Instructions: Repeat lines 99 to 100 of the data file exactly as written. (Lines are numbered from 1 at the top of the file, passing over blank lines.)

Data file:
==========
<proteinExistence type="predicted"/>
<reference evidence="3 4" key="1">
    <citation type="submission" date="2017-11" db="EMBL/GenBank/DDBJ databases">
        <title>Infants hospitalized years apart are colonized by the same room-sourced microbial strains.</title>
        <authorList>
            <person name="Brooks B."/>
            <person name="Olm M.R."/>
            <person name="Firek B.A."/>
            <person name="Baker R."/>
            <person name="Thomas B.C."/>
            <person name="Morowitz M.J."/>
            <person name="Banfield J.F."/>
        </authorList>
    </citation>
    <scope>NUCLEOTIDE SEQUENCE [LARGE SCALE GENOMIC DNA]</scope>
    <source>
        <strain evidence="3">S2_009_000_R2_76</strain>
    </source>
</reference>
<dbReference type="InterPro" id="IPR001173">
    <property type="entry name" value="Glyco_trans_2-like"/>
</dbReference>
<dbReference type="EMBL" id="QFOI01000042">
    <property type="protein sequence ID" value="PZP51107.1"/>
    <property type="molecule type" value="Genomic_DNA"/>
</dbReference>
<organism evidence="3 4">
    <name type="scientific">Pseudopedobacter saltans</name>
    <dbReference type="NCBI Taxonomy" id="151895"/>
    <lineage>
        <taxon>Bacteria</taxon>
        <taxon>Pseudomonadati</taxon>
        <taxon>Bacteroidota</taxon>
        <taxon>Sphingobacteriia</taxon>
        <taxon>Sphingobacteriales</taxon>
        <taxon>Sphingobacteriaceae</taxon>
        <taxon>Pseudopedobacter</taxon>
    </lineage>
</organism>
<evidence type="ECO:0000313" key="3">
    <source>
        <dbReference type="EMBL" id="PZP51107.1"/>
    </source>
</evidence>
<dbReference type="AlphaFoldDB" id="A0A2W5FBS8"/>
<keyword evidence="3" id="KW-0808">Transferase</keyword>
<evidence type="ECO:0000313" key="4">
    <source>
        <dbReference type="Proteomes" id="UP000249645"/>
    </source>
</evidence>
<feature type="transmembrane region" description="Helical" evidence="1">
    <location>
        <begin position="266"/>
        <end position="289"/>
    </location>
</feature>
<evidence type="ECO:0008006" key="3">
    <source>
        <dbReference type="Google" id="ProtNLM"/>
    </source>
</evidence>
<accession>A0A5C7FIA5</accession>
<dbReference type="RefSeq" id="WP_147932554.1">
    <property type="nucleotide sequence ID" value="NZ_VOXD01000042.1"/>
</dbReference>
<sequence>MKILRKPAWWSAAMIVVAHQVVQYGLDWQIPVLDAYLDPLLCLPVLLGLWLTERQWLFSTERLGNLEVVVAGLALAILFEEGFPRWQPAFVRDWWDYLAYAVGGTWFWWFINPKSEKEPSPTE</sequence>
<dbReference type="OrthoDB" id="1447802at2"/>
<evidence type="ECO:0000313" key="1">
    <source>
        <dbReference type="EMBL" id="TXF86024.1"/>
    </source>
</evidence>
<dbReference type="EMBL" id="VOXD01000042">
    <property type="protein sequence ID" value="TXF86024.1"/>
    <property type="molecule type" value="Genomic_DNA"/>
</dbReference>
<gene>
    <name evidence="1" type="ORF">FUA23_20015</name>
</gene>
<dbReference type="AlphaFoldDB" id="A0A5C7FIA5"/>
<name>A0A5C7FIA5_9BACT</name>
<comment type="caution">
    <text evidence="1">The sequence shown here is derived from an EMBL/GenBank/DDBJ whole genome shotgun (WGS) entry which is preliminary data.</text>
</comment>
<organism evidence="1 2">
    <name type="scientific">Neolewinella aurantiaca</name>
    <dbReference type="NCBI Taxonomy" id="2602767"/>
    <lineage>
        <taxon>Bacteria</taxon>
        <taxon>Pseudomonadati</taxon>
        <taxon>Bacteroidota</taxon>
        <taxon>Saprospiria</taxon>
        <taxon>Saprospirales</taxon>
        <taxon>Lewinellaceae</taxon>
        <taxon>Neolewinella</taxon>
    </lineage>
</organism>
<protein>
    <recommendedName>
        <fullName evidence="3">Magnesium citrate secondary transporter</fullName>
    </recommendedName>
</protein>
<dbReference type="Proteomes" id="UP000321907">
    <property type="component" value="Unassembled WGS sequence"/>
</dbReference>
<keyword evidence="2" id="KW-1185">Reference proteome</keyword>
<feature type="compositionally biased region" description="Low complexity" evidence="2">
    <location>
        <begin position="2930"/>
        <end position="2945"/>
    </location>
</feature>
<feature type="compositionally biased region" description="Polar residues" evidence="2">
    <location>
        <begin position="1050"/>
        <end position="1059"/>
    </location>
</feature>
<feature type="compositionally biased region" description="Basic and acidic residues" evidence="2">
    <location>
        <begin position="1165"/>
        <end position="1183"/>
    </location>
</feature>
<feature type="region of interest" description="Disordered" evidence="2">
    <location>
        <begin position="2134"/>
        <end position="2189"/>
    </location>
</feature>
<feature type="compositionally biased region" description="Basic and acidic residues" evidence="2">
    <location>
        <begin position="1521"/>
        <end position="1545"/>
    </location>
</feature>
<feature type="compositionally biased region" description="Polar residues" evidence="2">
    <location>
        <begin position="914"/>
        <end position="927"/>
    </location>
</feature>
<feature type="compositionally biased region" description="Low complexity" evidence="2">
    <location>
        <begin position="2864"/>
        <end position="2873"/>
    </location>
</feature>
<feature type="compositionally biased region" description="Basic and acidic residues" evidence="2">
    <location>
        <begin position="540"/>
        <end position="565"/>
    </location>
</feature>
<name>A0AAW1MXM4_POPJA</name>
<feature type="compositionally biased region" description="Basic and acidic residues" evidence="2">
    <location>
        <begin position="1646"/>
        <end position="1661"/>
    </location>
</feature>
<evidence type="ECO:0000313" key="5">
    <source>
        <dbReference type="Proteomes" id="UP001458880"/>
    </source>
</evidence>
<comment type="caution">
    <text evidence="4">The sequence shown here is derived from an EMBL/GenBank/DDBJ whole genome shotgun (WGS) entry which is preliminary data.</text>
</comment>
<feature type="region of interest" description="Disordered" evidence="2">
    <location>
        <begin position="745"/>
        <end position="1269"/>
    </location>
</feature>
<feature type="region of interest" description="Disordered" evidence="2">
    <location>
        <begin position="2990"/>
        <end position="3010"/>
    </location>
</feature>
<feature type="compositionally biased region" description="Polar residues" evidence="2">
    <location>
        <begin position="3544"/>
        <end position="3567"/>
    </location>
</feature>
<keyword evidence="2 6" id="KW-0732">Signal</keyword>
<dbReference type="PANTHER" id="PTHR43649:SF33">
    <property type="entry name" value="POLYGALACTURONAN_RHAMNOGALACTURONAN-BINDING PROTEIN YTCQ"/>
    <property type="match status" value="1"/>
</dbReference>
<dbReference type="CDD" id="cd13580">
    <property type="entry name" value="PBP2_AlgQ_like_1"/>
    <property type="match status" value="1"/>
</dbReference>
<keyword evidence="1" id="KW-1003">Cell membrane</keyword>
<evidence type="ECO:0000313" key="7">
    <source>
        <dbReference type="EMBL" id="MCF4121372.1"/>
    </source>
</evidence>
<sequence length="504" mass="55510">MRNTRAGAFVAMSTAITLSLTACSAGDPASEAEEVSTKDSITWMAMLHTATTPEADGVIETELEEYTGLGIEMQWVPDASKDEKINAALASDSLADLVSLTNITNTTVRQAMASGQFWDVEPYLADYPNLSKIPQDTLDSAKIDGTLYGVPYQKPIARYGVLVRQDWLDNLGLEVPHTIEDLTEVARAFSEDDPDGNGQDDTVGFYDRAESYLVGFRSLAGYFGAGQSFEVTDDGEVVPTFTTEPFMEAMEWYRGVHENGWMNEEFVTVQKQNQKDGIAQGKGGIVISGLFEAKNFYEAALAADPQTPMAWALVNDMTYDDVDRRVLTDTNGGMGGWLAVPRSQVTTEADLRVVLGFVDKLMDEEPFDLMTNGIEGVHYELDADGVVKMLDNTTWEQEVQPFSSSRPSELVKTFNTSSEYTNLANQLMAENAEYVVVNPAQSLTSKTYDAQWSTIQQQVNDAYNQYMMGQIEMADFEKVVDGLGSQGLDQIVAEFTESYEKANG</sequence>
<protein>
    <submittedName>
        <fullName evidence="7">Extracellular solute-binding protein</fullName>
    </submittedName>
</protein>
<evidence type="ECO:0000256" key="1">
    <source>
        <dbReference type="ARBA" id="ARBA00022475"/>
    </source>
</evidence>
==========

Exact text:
<protein>
    <recommendedName>